What are thyroid nodules?

The Thyroid is a gland located at the base of your neck above your collarbone that is shaped somewhat like a butterfly. Sometimes there will be abnormal growth of thyroid cells that will develop into a lump. This lump is known as a thyroid nodule. A fluid filled cyst can also cause the lump. When feeling your neck, it may seem like there is only one lump, but it may be a collection of smaller nodules. It is the most common of endocrine problems and there is a 10% chance that you or someone you know will develop one.

The two most typical types of thyroid nodules are colloid nodules and follicular neoplasms. Occasionally the nodule will produce thyroid hormone without regard to the body’s needs. In this case it is called an autonomous nodule and such a situation can lead to hyperthyroidism. It is not yet known why these non-cancerous nodules form. Current speculation is that they are due to a lack of iodine in the diet or genetic defect. They may also be present if the patient has Hashimoto’s disease.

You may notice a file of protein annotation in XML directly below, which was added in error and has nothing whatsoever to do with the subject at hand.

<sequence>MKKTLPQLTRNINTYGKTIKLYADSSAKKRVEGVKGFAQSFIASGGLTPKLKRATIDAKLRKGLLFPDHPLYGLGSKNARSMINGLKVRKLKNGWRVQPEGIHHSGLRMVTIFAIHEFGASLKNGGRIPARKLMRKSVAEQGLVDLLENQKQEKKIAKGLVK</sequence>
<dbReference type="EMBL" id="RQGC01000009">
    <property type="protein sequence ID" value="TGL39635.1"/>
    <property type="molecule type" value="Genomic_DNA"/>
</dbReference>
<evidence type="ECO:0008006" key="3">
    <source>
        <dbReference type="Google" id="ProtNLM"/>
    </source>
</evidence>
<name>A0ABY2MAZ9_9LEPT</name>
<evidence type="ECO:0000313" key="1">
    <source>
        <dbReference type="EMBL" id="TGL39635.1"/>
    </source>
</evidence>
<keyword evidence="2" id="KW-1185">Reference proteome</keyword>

Most thyroid nodules are not cancerous, but some (less than 10%) are, and require treatment. Certain conditions may be an indicator that the nodule is cancerous: if the nodule is hard or stuck to a nearby structure, if you have a family history of various thyroid cancers including multiple endocrine neoplasia Type II or medullary thyroid carcinoma, if your voice is hoarse due to paralysis of the vocal cords, if you are under 20 or over 70, or if you have had excessive radiation to the head and/or neck.

There are a variety of exams or tests that can be done to determine whether or not the thyroid nodule is cancerous. If the nodule is not found to be cancerous, it needs to be monitored regularly. This site is for general informational purposes only and should never be used as a substitute for the advice and diagnosis of a skilled medical professional.

Copyright 2009 ThyroidNodules.org All rights reserved. Privacy Policy